Commercial excellence: Innovate offerings for ‘handprint’ and capture value from greenium

3. Develop offering and business models to allow customers to make sustainable choices. Companies should increasingly innovate their offerings and business models to enable customers to make more sustainable choices, in contrast with merely improving the impact of the company’s offering itself. This ‘handprint’ perspective, referring to a positive contribution to the clients’ own footprint with the supplier’s offering, might in some cases imply even radical changes to the company’s ‘legacy’ offering and business models. 

4. Aim to capture value-add from a more sustainable and intelligent offering. When possible, companies should aim at a greenium‘ by leveraging value-based selling principles to capture the price premium on sustainable products. In practice, this is achieved by highlighting the tangible benefits such as long-term cost reduction and enhanced environmental impact to create win-win scenarios for customers and the company. Here, it is important to bear in mind that the overall maturity of a given industry and market will determine how easy or difficult it is to aim for a greenium – in some industries, sustainable offering might already be a ‘business-as-usual expectation, thus asking for greenium does not work.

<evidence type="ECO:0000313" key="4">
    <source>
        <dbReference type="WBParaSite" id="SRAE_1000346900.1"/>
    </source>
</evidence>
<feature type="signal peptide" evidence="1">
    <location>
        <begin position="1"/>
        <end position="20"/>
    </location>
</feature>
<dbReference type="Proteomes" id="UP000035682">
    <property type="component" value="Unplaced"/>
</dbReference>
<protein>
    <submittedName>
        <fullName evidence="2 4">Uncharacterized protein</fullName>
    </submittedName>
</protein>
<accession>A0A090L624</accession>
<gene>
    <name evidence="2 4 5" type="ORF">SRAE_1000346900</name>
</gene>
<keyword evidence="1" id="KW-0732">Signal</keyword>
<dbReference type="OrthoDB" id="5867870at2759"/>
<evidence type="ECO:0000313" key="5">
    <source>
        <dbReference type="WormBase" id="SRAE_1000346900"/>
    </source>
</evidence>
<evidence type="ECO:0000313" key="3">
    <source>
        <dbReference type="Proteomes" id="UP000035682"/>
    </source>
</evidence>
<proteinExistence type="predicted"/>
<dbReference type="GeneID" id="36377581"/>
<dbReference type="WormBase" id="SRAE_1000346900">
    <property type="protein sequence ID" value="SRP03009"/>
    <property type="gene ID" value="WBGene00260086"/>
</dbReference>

Operations & supply chain: Enhance resource efficiency and collaborate on value chain sustainability 

5. Take care of the ‘own base’: Operational efficiency, energy savings & greener materials. In own operations, a good starting point for an improved sustainability impact relates to enhancing operational efficiency by redesigning processes to use fewer inputs, saving energy, and utilizing greener materials. Even though more transformational approaches are often needed, these low-hanging fruit opportunities anyway demonstrate sustainability commitment and result in incremental footprint reduction.